Slowly advancing milk feeds does not reduce the risk of necrotising enterocolitis in very low birth weight infants

Review question

Does limiting the rate of increase in milk feeds that very low birth weight infants receive each day during the first few weeks after birth reduce the risk of severe bowel problems?

Background

Very low birth weight infants (infants weighing < 1500 grams at birth) are at risk of developing a severe bowel disorder called necrotising enterocolitis (where the bowel becomes inflamed and dies). It is thought that one way to prevent this condition may be to limit the milk feeds that infants receive each day for the first few weeks after birth.

Study characteristics

We searched for clinical trials comparing slow versus faster rates of increase in the amount of milk fed to newborn infants who were very low birth weight. When performing searches updated in June 2017, we found 10 trials involving 3753 infants in total.

Key results

Combined analysis of these trials did not show an effect of slow feeding on the risk of necrotising enterocolitis or death (moderate-quality evidence) but did suggest that infants fed more slowly might have higher risk of acquiring a severe infection than infants fed more quickly (low-quality evidence).

Conclusions

Slow feeding does not appear to provide benefits and may cause some harms.

Authors' conclusions: 

Available trial data do not provide evidence that advancing enteral feed volumes at daily increments of 15 to 20 mL/kg (compared with 30 to 40 mL/kg) reduces the risk of NEC or death in very preterm or VLBW infants, extremely preterm or ELBW infants, SGA or growth-restricted infants, or infants with antenatal AREDFV. Advancing the volume of enteral feeds at a slow rate results in several days of delay in establishing full enteral feeds and may increase the risk of invasive infection.

Read the full abstract...
Background: 

Early enteral feeding practices are potentially modifiable risk factors for necrotising enterocolitis (NEC) in very preterm or very low birth weight (VLBW) infants. Observational studies suggest that conservative feeding regimens, including slowly advancing enteral feed volumes, reduce the risk of NEC. However, slow feed advancement may delay establishment of full enteral feeding and may be associated with metabolic and infectious morbidities secondary to prolonged exposure to parenteral nutrition.

Objectives: 

To determine effects of slow rates of enteral feed advancement on the incidence of NEC, mortality, and other morbidities in very preterm or VLBW infants.

Search strategy: 

We used the standard Cochrane Neonatal search strategy to search the Cochrane Central Register of Controlled Trials (CENTRAL; 2017, Issue 5), MEDLINE via PubMed (1966 to June 2017), Embase (1980 to June 2017), and the Cumulative Index to Nursing and Allied Health Literature (CINAHL; 1982 to June 2017). We searched clinical trials databases, conference proceedings, previous reviews, and reference lists of retrieved articles for randomised controlled trials (RCTs) and quasi-randomised trials.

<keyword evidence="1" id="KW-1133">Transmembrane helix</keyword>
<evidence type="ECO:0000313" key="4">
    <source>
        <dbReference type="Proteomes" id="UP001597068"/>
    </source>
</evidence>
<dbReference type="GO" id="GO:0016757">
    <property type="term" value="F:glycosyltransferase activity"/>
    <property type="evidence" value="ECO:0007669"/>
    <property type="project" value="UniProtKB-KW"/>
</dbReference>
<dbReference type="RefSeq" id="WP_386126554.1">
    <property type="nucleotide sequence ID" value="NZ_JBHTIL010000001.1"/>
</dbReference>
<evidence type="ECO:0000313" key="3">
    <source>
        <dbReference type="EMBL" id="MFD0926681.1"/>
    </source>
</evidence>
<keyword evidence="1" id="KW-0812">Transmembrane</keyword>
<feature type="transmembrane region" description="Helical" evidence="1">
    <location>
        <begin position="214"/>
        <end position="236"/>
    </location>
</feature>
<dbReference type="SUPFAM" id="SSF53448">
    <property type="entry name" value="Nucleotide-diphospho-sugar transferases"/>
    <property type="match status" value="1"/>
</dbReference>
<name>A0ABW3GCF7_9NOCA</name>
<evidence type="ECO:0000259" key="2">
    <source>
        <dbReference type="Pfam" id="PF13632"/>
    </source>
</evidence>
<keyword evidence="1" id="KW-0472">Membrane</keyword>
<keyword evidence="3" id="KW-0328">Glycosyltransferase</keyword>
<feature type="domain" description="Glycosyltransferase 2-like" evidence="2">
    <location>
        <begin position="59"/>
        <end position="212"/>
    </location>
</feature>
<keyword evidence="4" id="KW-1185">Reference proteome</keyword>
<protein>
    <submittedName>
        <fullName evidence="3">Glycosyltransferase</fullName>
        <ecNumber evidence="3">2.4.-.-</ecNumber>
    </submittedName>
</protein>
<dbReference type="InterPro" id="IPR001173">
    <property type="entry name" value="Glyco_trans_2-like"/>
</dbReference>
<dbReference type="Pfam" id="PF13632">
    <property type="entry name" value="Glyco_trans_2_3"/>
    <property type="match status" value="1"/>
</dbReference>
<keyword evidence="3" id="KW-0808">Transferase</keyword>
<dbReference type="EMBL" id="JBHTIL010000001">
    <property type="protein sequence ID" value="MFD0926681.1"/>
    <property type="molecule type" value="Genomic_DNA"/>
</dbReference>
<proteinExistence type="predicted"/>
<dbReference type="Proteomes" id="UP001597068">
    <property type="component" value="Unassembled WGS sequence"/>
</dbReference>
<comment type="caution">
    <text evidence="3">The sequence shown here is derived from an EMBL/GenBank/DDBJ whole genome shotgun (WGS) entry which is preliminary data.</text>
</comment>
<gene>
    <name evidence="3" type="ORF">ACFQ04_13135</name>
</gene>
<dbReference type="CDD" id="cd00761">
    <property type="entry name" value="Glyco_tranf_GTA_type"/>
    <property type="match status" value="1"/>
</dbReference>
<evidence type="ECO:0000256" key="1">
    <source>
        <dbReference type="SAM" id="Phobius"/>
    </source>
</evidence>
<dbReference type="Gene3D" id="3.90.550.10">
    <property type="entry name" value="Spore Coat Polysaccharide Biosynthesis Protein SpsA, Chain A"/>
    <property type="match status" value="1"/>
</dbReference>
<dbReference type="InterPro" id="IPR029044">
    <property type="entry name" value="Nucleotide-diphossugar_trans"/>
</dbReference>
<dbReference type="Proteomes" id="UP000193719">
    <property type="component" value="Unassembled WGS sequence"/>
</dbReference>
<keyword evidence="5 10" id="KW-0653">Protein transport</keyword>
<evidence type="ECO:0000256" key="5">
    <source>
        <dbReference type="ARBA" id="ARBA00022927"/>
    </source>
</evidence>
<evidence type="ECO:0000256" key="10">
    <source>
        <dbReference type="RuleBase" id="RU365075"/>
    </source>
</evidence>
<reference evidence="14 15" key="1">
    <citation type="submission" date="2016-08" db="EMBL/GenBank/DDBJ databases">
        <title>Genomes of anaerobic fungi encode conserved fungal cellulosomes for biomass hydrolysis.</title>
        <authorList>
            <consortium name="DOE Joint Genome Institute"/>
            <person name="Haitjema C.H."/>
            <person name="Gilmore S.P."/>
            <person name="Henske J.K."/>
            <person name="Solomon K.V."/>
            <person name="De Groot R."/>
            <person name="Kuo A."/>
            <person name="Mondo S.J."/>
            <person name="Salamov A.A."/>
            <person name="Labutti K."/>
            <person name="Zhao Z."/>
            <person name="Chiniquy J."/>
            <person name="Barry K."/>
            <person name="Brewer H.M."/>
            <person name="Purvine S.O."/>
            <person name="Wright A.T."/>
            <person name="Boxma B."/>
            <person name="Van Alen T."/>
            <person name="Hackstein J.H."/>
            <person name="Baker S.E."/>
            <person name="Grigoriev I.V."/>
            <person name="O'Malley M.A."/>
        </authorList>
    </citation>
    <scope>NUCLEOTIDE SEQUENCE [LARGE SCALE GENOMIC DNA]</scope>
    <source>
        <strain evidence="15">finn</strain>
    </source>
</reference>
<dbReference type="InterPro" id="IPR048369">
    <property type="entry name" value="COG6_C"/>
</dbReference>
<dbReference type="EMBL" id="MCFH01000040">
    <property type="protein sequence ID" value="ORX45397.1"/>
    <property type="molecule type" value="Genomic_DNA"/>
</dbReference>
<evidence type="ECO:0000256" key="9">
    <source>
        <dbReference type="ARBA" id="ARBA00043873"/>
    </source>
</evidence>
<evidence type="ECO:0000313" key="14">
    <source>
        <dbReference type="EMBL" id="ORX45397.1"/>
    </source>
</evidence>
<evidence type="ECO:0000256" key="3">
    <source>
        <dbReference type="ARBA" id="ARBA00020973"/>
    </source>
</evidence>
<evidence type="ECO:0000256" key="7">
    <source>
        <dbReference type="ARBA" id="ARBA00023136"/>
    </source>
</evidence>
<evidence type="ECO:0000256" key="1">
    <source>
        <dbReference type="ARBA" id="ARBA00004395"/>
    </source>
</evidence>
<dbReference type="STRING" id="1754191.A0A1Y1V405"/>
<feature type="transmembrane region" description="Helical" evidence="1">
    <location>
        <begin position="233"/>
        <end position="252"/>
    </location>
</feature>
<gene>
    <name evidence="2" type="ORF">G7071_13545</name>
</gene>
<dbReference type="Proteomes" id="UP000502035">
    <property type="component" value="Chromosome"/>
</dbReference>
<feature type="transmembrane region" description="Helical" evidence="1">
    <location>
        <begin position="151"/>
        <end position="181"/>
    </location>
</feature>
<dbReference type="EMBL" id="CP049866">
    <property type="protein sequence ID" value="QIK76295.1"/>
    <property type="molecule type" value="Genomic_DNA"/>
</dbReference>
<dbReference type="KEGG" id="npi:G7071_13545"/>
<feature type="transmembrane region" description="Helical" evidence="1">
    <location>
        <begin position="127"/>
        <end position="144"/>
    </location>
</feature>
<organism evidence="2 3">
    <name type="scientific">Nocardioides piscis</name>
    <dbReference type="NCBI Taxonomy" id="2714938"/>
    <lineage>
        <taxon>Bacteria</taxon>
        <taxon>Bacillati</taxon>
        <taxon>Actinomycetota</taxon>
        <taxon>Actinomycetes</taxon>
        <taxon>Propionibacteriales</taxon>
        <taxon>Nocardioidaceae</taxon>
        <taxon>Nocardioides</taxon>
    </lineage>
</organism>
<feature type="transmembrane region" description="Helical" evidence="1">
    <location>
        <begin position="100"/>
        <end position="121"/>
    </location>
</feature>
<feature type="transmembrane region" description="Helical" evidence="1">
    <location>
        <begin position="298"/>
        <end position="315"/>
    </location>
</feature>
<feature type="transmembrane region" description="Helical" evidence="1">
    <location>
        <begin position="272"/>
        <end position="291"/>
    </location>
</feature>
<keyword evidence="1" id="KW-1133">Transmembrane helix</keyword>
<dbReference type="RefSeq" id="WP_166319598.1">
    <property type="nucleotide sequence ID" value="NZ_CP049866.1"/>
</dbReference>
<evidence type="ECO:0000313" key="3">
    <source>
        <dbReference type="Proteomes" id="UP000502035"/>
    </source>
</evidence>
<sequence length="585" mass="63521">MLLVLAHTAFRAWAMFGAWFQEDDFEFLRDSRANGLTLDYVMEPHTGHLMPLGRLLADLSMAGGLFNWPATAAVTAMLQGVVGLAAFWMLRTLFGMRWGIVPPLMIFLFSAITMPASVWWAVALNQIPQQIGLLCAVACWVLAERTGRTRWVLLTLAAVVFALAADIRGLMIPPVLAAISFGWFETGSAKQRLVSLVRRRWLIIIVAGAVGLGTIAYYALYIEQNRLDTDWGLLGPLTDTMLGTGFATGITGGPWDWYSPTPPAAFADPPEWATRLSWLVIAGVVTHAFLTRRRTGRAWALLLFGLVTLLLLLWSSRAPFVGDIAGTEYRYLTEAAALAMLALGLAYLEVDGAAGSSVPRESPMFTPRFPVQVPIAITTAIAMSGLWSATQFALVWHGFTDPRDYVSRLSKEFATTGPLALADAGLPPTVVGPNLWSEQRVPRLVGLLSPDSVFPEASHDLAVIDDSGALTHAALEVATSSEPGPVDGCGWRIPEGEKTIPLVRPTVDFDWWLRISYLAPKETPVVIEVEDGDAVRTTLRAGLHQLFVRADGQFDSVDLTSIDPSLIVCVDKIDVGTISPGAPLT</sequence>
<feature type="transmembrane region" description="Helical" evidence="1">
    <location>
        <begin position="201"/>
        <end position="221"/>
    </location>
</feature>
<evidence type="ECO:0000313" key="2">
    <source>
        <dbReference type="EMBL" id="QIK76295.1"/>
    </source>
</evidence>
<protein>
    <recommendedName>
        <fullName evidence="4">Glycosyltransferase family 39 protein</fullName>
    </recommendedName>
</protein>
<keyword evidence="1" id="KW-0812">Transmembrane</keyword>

Selection criteria: 

Randomised or quasi-randomised controlled trials that assessed effects of slow (up to 24 mL/kg/d) versus faster rates of advancement of enteral feed volumes upon the incidence of NEC in very preterm or VLBW infants.

Data collection and analysis: 

Two review authors assessed trial eligibility and risk of bias and independently extracted data. We analysed treatment effects in individual trials and reported risk ratio (RR) and risk difference (RD) for dichotomous data, and mean difference (MD) for continuous data, with respective 95% confidence intervals (CIs). We used a fixed-effect model for meta-analyses and explored potential causes of heterogeneity via sensitivity analyses. We assessed the quality of evidence at the outcome level using the Grading of Recommendations Assessment, Development and Evaluation (GRADE) approach.

Main results: 

We identified 10 RCTs in which a total of 3753 infants participated (2804 infants participated in one large trial). Most participants were stable very preterm infants of birth weight appropriate for gestation. About one-third of all participants were extremely preterm or extremely low birth weight (ELBW), and about one-fifth were small for gestational age (SGA), growth-restricted, or compromised in utero, as indicated by absent or reversed end-diastolic flow velocity (AREDFV) in the fetal umbilical artery. Trials typically defined slow advancement as daily increments of 15 to 20 mL/kg, and faster advancement as daily increments of 30 to 40 mL/kg. Trials generally were of good methodological quality, although none was blinded.

Meta-analyses did not show effects on risk of NEC (typical RR 1.07, 95% CI 0.83 to 1.39; RD 0.0, 95% CI -0.01 to 0.02) or all-cause mortality (typical RR 1.15, 95% CI 0.93 to 1.42; typical RD 0.01, 95% CI -0.01 to 0.03). Subgroup analyses of extremely preterm or ELBW infants, or of SGA or growth-restricted or growth-compromised infants, showed no evidence of an effect on risk of NEC or death. Slow feed advancement delayed establishment of full enteral nutrition by between about one and five days. Meta-analysis showed borderline increased risk of invasive infection (typical RR 1.15, 95% CI 1.00 to 1.32; typical RD 0.03, 95% CI 0.00 to 0.05). The GRADE quality of evidence for primary outcomes was "moderate", downgraded from "high" because of lack of blinding in the included trials.

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